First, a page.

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Livin' the Blues: Memoirs of a Black Journalist and Poet [NOOK Book]

Overview

Frank Marshall Davis was a prominent poet, journalist, jazz critic, and civil rights activist on the Chicago and Atlanta scene from the 1920s through 1940s. He was an intimate of Langston Hughes and Richard Wright and an influential editor at the Chicago Evening Bulletin, the Chicago Whip, the Chicago Star, and the Atlanta World. He renounced his writing career in 1948 and moved to Hawaii, forgotten until the Black Arts Movement rediscovered ...

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Livin' the Blues: Memoirs of a Black Journalist and Poet

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Overview

Frank Marshall Davis was a prominent poet, journalist, jazz critic, and civil rights activist on the Chicago and Atlanta scene from the 1920s through 1940s. He was an intimate of Langston Hughes and Richard Wright and an influential editor at the Chicago Evening Bulletin, the Chicago Whip, the Chicago Star, and the Atlanta World. He renounced his writing career in 1948 and moved to Hawaii, forgotten until the Black Arts Movement rediscovered him in the 1960s.

Because of his early self-exile from the literary limelight, Davis's life and work have been shrouded in mystery. Livin' the Blues offers us a chance to rediscover this talented poet and writer and stands as an important example of black autobiography, similar in form, style, and message to those of Langston Hughes and Richard Wright.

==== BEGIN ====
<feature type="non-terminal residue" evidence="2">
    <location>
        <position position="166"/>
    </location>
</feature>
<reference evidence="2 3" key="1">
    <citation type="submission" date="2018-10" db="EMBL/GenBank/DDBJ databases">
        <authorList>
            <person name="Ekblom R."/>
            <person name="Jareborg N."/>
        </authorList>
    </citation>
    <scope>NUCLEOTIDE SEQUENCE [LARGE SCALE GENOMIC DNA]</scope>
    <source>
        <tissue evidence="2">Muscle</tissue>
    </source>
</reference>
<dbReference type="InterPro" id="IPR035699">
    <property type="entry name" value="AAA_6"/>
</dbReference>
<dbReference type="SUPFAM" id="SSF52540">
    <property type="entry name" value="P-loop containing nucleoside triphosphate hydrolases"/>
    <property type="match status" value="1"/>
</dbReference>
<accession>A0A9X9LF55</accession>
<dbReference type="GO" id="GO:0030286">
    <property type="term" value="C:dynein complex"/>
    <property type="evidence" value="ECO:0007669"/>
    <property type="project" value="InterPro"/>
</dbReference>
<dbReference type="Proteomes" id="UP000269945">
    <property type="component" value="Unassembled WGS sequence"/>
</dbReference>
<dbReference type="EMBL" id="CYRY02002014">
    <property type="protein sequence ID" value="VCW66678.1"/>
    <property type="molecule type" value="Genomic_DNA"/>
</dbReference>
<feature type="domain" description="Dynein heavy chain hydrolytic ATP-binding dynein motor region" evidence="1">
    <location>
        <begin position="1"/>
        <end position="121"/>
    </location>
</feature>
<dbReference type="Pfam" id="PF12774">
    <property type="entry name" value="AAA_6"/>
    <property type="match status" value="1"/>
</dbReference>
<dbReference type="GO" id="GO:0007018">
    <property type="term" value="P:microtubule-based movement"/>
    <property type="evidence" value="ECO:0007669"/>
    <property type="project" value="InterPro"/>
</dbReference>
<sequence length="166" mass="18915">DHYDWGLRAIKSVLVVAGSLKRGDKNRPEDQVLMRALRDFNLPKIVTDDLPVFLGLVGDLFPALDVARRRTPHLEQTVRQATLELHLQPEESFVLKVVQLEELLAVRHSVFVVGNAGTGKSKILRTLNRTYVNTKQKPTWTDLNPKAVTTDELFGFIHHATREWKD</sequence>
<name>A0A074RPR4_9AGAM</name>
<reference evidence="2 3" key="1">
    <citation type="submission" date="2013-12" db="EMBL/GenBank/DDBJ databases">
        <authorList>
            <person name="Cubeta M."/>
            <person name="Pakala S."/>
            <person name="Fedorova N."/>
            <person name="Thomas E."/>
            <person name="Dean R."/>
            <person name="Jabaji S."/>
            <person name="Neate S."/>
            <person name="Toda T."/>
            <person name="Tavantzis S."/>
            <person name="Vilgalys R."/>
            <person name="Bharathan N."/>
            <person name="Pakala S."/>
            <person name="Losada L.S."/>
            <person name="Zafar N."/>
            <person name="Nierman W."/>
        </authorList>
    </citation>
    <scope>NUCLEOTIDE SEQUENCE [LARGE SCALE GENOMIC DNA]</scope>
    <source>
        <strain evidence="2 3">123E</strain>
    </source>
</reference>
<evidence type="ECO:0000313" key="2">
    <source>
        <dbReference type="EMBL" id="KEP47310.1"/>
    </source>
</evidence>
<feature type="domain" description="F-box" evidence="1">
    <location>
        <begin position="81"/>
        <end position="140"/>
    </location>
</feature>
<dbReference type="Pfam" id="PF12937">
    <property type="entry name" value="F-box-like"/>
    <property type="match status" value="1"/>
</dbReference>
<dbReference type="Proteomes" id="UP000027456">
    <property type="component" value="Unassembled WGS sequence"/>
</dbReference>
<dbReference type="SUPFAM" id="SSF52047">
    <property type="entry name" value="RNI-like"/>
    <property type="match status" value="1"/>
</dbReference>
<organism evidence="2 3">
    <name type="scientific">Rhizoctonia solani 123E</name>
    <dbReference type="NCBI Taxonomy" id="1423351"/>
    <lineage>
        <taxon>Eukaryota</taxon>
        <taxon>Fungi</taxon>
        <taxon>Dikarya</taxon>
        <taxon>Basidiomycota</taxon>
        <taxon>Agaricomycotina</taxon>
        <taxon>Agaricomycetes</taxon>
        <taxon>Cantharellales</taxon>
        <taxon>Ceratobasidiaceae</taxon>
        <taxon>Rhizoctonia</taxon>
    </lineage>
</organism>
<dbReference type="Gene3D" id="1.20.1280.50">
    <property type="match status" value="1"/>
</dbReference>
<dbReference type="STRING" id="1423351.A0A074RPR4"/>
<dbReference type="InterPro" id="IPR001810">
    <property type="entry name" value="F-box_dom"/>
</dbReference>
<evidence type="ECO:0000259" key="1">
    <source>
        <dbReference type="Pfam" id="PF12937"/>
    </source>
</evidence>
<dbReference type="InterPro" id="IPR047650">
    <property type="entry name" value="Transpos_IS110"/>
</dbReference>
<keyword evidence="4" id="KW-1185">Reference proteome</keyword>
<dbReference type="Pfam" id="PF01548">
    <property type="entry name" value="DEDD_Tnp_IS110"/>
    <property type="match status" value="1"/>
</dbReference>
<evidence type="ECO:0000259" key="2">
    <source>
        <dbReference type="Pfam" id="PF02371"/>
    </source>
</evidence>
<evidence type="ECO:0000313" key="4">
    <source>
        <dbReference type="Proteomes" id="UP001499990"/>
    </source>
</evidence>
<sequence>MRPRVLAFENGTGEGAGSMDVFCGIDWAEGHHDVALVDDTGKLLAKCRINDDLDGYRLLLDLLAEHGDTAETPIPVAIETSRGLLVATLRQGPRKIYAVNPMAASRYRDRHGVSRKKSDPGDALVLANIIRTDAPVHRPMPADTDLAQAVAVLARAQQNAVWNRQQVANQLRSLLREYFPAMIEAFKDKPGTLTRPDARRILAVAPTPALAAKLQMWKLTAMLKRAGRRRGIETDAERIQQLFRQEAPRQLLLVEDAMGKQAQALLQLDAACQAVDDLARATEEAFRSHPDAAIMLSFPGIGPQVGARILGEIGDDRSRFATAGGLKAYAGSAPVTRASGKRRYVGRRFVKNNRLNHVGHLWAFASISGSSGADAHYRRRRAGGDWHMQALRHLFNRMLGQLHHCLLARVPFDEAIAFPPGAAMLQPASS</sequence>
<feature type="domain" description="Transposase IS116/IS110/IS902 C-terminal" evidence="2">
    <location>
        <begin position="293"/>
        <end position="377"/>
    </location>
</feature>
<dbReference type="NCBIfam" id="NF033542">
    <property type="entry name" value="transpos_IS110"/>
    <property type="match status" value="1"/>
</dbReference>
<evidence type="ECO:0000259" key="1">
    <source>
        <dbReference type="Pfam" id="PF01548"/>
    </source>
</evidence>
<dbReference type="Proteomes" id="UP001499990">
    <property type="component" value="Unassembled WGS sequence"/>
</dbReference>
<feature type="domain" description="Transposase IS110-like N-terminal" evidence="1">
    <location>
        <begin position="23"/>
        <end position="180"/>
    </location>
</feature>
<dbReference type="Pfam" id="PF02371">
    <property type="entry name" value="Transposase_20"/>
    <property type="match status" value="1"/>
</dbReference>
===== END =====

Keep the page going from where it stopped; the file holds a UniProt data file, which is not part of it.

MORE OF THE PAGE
"Both a social commentary and intellectual exploration into African American life in the twentieth century."—Charles Vincent, Atlanta History

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Editorial Reviews

Library Journal
The memoirs of Frank Marshall Davis (1905-87) offer a fascinating view of early 20th - century America from the perspective of a gifted African American writer. Struggling against the restrictions of racisim, Davis, in his fight for self-esteem, developed a powerful voice as a journalist and a poet. Davis, the journalist, wrote for several major African American newspapers, serving as an advocate for the black voice in both art and society. Davis, the poet, published four volumes of poetry. His love of language and his poetic voice shine through in this creative representation of his life as a blues narrative. Woven into his life story is a vivid portrayal of African American cultural history of the 1930s and 1940s. Using the language of the jazz age, Davis integrates the history of jazz with his own developing sense of racial pride. His autobiography is an important addition to the recovery of significant American voices and belongs in most libraries.-- Judy Solberg, Univ. of Maryland Libs., College Park
Booknews
Davis (1905-87) chronicles his struggles against racial bias and his own negative self-image as he became a prominent journalist and poet in Chicago during the 1930s and 1940s. he turned his back on it all and moved to Hawaii in 1948, virtually disappearing from the literary world until he was rediscovered in the 1960s. Annotation c. Book News, Inc., Portland, OR (booknews.com)
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Product Details

  • ISBN-13: 9780299135034
  • Publisher: University of Wisconsin Press
  • Publication date: 1/1/1993
  • Series: Wisconsin Studies in Autobiography
  • Sold by: Barnes & Noble
  • Format: eBook
  • Pages: 408
  • File size: 3 MB

Meet the Author

Frank Marshall Davis (1905–1987) published four poetry volumes: Black Man’s Verse, I Am the American Negro, Through Sepia Eyes, and 47th Street: Poems. John Edgar Tidwell is associate professor of English at the University of Kansas. He has also edited Black Moods: Collected Poems by Frank Marshall Davis.

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